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Feature: Angel

DeKnight of the Dark Realm

Trouble in store…

Steven S DeKnight did such sterling work on Buffy that he’s now plying his writing trade on Angel. We quizzed him about death, destruction and the coming of the latest apocalypse

Most newbie writers making their grand début on a successful series like Buffy The Vampire Slayer are given a test drive with a standalone episode before letting them muck around with continuity. Not Steven S DeKnight. Fresh off MTV’s teen sex comedy Undressed (“It was a crappy show that required so much work,” he notes), the former English as a Second Language teacher and UCLA graduate was initially hired to pen a couple of stories for the Buffy animated show. Impressed with his talent and after “shooting the shit about comic books and movies,” creator Joss Whedon asked DeKnight if he was interested in taking a shot at a regular Buffy script. “The sky opened up and I heard angels singing,” chuckles DeKnight. “I said, ‘Hell yeah! Of course I would!’”

Just as quickly, the sky fell. Sort of. What was supposed to be a fluffy fill-in episode turned into Season Five’s Blood Ties, an hour with major ramifications, as Dawn (Michelle Trachtenberg) was revealed to be the Key. Suddenly, there was pressure to deliver. “Oh, absolutely. I was horrified when I found out what story I was getting,” recalls DeKnight. “And Dawn was a new character and the one I didn’t know that well. Once we got into the story, the excitement started to build because I realized it was a pivotal one. I can’t say I did an amazing job on my first draft because I had to rewrite quite a bit of it. In retrospect, I’m glad I got that kind of episode. I always tell Michelle she was responsible for getting me this job.”

DeKnight knocked a few socks off and Whedon scooped him up on a full-time basis. Since then, he’s been a Buffy staple – until this season when he shifted over to sibling rival Angel. So why the move? In a word: Firefly. “At the end of last year, Joss dropped into my office and wanted Tim Minear to run Firefly,” explains DeKnight. “But if he took Tim off of Angel, David Greenwalt would probably quit in protest, which is funny when you think of it now. So he said the only way I can do this is to send somebody down to Angel, and would I be interested with a raise in pay and promotion. I really liked Angel, thought it was a really cool show, and the fight scenes were fantastic.”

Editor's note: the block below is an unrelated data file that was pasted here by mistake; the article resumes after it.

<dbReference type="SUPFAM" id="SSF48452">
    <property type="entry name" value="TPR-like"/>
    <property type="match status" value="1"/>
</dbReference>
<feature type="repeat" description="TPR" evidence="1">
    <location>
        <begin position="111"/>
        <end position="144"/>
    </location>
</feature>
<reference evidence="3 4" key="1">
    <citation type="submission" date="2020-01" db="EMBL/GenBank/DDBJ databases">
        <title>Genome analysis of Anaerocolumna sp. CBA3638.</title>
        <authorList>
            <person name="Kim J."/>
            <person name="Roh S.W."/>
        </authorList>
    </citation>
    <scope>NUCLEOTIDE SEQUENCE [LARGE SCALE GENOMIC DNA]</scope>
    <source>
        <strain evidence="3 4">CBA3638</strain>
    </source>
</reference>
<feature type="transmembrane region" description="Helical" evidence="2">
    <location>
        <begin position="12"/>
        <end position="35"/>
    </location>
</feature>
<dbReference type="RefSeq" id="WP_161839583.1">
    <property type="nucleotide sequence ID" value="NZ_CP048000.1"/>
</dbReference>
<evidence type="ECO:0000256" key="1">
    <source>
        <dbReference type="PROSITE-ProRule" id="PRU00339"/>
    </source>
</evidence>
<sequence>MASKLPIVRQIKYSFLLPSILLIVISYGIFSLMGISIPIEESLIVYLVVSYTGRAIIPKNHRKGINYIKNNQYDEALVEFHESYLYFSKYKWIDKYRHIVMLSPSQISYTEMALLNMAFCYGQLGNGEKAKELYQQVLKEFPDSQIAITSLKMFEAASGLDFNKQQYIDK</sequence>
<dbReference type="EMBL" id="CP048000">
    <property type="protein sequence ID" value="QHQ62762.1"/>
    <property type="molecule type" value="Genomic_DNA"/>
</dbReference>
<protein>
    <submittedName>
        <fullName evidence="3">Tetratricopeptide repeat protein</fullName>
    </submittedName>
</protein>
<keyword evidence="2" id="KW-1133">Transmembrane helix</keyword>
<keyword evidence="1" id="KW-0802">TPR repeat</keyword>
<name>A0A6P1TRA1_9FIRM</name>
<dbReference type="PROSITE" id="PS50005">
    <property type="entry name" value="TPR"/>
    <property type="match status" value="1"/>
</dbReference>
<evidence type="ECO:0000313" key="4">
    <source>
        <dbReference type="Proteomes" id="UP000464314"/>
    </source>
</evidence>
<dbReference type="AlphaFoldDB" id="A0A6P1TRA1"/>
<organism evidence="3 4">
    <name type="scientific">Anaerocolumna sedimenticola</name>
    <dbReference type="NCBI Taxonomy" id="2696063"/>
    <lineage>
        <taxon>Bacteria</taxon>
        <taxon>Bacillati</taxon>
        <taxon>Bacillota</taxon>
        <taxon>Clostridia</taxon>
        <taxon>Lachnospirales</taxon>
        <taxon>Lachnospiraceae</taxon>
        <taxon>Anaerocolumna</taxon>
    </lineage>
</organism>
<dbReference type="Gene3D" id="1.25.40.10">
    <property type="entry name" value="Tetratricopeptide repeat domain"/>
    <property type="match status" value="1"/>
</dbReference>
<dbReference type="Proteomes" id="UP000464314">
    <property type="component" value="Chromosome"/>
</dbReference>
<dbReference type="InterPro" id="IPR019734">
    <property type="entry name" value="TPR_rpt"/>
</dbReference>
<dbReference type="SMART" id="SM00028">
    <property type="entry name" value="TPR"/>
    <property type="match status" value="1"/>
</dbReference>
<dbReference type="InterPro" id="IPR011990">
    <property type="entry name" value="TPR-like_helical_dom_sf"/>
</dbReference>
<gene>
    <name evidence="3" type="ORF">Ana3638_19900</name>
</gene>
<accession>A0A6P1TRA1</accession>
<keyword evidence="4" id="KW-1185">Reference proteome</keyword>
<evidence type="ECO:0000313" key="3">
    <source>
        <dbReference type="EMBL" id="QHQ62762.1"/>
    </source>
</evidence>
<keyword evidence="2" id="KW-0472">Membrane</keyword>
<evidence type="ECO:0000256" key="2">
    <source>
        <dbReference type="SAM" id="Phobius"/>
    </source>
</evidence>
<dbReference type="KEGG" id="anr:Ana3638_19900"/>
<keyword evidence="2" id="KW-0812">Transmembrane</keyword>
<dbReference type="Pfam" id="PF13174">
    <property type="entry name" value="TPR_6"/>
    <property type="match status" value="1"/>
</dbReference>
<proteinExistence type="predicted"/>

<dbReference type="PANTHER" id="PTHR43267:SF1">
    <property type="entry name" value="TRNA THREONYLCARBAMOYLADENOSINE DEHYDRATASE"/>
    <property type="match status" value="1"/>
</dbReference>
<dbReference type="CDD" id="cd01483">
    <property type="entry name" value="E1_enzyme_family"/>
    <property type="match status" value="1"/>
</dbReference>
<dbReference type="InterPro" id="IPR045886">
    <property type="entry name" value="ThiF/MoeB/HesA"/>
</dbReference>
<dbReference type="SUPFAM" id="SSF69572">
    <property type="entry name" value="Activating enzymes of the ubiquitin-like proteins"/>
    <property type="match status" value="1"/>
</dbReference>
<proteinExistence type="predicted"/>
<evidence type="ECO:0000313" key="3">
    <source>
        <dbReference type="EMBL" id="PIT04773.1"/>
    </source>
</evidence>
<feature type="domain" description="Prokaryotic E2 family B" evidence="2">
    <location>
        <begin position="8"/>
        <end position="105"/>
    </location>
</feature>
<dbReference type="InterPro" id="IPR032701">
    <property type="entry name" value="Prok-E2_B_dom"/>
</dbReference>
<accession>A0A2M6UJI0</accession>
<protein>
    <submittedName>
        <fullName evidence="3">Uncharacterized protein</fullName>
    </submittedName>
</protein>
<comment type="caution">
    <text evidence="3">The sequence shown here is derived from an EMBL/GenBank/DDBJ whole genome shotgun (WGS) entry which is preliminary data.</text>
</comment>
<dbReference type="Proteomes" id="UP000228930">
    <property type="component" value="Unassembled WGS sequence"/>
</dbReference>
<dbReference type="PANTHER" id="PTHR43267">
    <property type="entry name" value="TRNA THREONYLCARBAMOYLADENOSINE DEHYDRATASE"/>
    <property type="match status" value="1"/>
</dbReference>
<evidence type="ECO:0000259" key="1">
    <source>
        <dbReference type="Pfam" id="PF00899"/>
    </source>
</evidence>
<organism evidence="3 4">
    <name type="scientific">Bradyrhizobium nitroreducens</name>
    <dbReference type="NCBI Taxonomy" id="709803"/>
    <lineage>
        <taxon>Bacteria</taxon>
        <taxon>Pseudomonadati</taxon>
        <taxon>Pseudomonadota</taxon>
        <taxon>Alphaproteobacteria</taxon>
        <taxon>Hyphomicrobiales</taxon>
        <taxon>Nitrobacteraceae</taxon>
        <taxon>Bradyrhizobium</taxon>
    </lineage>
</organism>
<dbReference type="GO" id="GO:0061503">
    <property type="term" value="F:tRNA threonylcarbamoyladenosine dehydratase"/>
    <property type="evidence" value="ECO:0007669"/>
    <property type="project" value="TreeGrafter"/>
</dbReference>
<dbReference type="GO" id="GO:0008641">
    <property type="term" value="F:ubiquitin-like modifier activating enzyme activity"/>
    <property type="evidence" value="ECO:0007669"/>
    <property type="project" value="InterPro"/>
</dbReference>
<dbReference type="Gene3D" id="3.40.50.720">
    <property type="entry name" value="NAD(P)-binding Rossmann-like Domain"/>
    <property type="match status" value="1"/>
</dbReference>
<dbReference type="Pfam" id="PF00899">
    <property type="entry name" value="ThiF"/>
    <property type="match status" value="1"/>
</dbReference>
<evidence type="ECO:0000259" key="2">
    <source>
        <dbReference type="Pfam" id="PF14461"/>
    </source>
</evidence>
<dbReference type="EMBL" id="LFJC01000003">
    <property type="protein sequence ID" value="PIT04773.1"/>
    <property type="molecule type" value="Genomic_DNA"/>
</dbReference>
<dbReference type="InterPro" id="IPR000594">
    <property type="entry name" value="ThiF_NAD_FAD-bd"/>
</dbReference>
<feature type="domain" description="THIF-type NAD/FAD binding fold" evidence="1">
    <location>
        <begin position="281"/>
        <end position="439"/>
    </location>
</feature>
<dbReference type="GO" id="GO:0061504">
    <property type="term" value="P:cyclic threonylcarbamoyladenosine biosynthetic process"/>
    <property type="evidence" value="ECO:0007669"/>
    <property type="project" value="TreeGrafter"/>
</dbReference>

Ironically, Greenwalt left anyway, heading for ABC’s new Supernatural drama Miracles. To fill the void, DeKnight was once again offered a plum assignment, this time cooking up the season première Deep Down. But for someone who maintains his strength lies in the booting bottom department, dealing with the broken Angel/Connor (Vincent Kartheiser) and Angel/Wesley (Alexis Denisof) relationships proved to be a challenge. “For me I’m an action man, so the quiet stuff is a lot harder because it takes a lot more of my brain to make those moments work,” offers DeKnight. “Dramatic moments are so tricky because you go too far one way and they get mushy and melodramatic; go too far in the other direction, throw in a joke, and it ruins the moment. It’s really a high wire act when you get into the deep emotional scenes.”

by Bryan Cairns

Get the full interview, PLUS an interview with Vladimir (The Beast) Kulich
Cult Times #91

Photo © Warner Bros
Feature © Visual Imagination 2004. Not for reproduction

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Cult Times #91, see below for ordering options
Cult Times #91
April 2003
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